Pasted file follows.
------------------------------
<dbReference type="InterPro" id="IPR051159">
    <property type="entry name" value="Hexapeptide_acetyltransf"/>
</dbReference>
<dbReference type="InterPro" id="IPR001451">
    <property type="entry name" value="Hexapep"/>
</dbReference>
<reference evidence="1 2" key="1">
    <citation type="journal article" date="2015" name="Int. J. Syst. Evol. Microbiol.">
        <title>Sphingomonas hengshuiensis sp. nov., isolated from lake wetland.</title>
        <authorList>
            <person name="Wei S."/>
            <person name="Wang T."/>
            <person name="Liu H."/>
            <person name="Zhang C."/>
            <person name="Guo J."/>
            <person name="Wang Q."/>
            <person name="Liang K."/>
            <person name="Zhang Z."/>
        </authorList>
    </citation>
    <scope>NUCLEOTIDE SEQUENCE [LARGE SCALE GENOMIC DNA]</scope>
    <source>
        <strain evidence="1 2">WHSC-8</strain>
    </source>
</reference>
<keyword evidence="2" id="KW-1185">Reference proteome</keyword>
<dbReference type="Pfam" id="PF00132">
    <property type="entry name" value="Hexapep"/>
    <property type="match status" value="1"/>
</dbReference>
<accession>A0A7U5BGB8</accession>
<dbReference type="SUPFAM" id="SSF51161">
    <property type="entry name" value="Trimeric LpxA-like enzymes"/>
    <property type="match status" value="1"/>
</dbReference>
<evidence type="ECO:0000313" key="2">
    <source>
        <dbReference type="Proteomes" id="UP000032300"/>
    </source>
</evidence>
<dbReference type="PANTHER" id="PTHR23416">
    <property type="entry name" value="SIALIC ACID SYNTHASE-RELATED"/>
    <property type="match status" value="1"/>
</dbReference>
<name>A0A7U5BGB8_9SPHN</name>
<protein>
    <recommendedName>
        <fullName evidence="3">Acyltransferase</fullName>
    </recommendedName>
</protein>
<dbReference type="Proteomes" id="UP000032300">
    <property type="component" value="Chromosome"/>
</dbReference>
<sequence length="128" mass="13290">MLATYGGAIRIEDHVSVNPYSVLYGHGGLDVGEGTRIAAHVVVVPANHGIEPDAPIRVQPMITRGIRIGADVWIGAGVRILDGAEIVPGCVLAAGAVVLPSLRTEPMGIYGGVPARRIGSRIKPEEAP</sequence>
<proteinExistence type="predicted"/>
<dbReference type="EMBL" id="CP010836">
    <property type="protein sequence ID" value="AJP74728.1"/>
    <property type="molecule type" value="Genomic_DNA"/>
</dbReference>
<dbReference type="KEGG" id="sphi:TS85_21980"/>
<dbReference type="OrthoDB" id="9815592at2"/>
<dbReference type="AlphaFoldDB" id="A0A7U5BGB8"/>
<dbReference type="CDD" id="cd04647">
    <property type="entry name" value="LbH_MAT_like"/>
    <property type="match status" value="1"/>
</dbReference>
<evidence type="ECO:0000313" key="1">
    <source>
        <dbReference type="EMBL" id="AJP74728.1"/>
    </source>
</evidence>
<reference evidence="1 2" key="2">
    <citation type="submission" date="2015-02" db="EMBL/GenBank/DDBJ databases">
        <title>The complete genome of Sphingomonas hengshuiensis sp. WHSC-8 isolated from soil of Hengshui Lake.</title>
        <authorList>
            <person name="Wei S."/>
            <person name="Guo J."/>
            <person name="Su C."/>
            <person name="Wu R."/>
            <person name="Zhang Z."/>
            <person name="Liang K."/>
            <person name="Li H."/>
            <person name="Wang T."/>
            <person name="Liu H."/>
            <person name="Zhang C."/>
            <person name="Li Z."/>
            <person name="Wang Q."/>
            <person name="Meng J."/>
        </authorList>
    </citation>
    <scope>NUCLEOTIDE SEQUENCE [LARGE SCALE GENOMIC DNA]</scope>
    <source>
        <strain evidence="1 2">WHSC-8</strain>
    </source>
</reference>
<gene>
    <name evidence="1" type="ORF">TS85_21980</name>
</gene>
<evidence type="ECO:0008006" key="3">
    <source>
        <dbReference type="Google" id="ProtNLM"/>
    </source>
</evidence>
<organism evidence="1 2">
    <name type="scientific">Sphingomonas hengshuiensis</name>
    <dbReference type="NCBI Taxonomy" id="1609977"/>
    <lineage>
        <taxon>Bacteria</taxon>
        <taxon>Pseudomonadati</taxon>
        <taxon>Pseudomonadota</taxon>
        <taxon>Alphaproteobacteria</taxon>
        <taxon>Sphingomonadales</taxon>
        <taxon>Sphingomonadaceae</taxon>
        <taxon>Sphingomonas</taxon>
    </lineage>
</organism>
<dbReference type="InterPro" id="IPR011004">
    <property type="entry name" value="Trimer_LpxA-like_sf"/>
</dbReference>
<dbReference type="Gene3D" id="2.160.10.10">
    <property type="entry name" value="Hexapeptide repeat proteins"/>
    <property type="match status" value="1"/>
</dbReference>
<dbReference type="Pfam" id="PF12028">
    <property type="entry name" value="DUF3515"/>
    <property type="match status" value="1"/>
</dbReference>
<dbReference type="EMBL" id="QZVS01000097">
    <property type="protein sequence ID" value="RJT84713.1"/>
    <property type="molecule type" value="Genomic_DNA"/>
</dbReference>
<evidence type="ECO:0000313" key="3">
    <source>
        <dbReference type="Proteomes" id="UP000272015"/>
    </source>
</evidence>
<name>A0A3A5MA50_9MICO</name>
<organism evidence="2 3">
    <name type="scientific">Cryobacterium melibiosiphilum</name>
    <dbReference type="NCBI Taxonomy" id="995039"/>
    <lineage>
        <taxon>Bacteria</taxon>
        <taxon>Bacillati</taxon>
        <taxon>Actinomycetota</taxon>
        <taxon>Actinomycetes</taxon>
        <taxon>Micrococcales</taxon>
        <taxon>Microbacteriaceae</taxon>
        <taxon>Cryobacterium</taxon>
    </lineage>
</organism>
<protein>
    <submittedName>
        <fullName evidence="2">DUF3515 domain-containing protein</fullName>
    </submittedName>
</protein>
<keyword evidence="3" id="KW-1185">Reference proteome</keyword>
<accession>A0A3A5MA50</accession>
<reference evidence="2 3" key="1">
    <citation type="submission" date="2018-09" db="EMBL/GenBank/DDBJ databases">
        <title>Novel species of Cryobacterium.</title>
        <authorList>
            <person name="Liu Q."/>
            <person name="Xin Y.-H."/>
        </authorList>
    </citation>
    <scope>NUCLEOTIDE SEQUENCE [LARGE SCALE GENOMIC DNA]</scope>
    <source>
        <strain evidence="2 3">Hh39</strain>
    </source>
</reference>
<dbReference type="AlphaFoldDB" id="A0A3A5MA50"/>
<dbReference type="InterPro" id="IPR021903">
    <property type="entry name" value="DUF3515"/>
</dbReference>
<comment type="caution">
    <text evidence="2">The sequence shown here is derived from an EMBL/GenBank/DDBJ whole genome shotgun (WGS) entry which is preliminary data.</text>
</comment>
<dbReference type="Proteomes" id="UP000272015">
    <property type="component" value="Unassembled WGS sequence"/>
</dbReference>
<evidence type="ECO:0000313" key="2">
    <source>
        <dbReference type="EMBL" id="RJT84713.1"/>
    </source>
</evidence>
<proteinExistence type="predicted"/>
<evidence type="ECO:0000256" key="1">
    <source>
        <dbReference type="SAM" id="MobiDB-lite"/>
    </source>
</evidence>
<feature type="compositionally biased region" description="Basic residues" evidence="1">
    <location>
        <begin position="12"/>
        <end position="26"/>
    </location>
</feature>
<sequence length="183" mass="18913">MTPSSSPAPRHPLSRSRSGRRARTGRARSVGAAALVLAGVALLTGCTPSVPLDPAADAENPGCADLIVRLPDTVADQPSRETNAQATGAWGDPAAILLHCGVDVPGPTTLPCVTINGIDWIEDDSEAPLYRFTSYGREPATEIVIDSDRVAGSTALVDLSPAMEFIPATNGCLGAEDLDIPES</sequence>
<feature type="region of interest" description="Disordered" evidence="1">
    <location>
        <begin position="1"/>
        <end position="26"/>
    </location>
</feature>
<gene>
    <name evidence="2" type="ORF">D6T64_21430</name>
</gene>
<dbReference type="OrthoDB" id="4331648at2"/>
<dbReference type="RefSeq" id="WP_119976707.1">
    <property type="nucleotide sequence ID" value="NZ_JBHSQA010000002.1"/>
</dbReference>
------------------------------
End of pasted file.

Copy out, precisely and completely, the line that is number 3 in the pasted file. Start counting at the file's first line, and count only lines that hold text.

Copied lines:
</dbReference>